Every construction company—small or large, residential or commercial—has something in common: a focus on ensuring the safety of workers.

Naturally, there are a number of different reasons for this. Chiefly, people want to be able to go home to their families at night, but another added benefit is a safer jobsite is often more productive, and thus profitable, as well.

Construction is perhaps also one of the top industries that is in need of an overhaul on its safety processes and procedures. According to OSHA (Occupational Safety and Health Admin.), out of 4,693 worker fatalities in private industry in calendar year 2016, 991 or 21.1% were in construction. In that year, roughly one in five worker deaths were in construction. That is just too many.

I have been wondering a lot lately if technology—more specifically IoT (Internet of Things), AI (artificial intelligence), and machine learning—can, and will soon, lead to a safer jobsite.

My interest is piqued when I see companies coming to market with new, advanced solutions, designed specifically with the construction industry in mind. One new example comes from Guardhat, which provides worksite safety and injury prevention technology.

More specifically, the company develops wearables, infrastructure, and software platforms to create a safer jobsite. Think of it this way: the company is able to modernize a traditional piece of safety equipment by adding a sensor that can monitor a user’s location, pulse, body, temperature, and environment. In the event of a fall or other incident, an alert is sent both to the user and supervisor.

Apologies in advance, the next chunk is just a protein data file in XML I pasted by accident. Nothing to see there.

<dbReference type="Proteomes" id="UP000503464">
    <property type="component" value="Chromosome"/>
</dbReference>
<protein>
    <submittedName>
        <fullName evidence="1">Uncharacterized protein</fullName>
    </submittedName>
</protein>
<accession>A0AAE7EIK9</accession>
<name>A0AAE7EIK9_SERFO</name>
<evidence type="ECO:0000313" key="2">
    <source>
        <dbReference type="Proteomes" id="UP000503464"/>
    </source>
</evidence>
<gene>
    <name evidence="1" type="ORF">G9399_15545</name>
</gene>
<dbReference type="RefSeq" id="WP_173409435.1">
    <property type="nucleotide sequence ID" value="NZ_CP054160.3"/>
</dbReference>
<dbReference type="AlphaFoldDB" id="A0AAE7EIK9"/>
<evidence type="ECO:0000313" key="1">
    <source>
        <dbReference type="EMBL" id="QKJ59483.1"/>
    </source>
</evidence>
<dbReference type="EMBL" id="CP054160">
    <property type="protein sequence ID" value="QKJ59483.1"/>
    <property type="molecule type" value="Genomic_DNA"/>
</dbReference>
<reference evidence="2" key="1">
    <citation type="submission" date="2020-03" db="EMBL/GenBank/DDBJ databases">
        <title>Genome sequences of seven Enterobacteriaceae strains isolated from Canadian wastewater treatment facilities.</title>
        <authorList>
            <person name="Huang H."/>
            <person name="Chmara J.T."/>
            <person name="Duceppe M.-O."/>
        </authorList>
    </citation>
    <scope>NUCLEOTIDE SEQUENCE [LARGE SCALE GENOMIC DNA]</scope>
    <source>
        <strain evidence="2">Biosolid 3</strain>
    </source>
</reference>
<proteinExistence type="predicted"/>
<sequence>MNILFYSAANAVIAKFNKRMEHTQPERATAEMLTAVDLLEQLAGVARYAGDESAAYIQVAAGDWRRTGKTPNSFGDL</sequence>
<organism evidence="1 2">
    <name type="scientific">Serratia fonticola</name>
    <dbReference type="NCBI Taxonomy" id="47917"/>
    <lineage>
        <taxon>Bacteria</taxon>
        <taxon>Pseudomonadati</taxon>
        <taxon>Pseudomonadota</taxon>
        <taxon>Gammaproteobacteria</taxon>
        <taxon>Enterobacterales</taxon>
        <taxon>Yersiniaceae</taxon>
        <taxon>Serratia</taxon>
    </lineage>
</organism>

The company even claims it is able to reduce workplace injury by up to 20%, saving billions of dollars a year. Recently, the company also secured Series A funding to scale its solutions. And so it seems others see this as a big market as well.

So, can IoT technologies lead to a safer jobsite? Absolutely. Will it lead to a safer jobsite soon? That question is still up for debate. It takes some time for new, emerging technologies to proliferate the construction jobsite for a number of reasons: technology is still new and workers can be slow to adopt and adjust to new technologies.

I have had some great conversations with construction companies lately that have leveraged the IoT to improve safety, with great success. My guess is widespread adoption is still a couple years away—but I do believe construction professionals will someday work on a jobsite with connected safety equipment. It is just a matter of when.

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Laura Black
Laura Blackeditor